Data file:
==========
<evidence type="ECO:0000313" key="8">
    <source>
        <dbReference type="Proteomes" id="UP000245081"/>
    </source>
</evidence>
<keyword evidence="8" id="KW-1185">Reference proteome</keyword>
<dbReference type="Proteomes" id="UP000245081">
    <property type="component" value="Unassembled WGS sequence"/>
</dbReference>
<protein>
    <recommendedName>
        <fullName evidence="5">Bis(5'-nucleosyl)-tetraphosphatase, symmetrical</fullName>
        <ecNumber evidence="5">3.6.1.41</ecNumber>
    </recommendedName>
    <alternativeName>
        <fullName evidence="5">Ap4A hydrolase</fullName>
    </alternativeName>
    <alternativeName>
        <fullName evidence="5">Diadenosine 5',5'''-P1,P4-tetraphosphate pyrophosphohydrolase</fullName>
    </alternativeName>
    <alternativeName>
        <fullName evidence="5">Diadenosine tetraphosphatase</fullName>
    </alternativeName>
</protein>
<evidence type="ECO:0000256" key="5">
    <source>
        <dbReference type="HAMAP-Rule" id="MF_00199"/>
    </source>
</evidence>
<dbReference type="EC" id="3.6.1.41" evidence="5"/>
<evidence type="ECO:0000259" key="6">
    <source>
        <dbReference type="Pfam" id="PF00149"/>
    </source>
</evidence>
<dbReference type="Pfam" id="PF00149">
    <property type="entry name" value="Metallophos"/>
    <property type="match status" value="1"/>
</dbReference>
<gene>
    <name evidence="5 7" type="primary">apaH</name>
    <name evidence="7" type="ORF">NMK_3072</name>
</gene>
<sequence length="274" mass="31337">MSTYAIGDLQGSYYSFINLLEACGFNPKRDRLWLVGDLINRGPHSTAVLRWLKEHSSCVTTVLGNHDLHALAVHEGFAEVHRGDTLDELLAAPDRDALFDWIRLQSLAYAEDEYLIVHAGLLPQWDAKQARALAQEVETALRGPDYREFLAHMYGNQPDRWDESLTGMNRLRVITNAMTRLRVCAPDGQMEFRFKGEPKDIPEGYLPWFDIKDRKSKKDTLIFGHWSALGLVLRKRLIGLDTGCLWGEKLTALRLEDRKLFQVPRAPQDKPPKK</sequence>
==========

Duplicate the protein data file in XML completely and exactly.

<evidence type="ECO:0000313" key="8">
    <source>
        <dbReference type="Proteomes" id="UP000245081"/>
    </source>
</evidence>
<keyword evidence="8" id="KW-1185">Reference proteome</keyword>
<dbReference type="Proteomes" id="UP000245081">
    <property type="component" value="Unassembled WGS sequence"/>
</dbReference>
<protein>
    <recommendedName>
        <fullName evidence="5">Bis(5'-nucleosyl)-tetraphosphatase, symmetrical</fullName>
        <ecNumber evidence="5">3.6.1.41</ecNumber>
    </recommendedName>
    <alternativeName>
        <fullName evidence="5">Ap4A hydrolase</fullName>
    </alternativeName>
    <alternativeName>
        <fullName evidence="5">Diadenosine 5',5'''-P1,P4-tetraphosphate pyrophosphohydrolase</fullName>
    </alternativeName>
    <alternativeName>
        <fullName evidence="5">Diadenosine tetraphosphatase</fullName>
    </alternativeName>
</protein>
<evidence type="ECO:0000256" key="5">
    <source>
        <dbReference type="HAMAP-Rule" id="MF_00199"/>
    </source>
</evidence>
<dbReference type="EC" id="3.6.1.41" evidence="5"/>
<evidence type="ECO:0000259" key="6">
    <source>
        <dbReference type="Pfam" id="PF00149"/>
    </source>
</evidence>
<dbReference type="Pfam" id="PF00149">
    <property type="entry name" value="Metallophos"/>
    <property type="match status" value="1"/>
</dbReference>
<gene>
    <name evidence="5 7" type="primary">apaH</name>
    <name evidence="7" type="ORF">NMK_3072</name>
</gene>
<sequence length="274" mass="31337">MSTYAIGDLQGSYYSFINLLEACGFNPKRDRLWLVGDLINRGPHSTAVLRWLKEHSSCVTTVLGNHDLHALAVHEGFAEVHRGDTLDELLAAPDRDALFDWIRLQSLAYAEDEYLIVHAGLLPQWDAKQARALAQEVETALRGPDYREFLAHMYGNQPDRWDESLTGMNRLRVITNAMTRLRVCAPDGQMEFRFKGEPKDIPEGYLPWFDIKDRKSKKDTLIFGHWSALGLVLRKRLIGLDTGCLWGEKLTALRLEDRKLFQVPRAPQDKPPKK</sequence>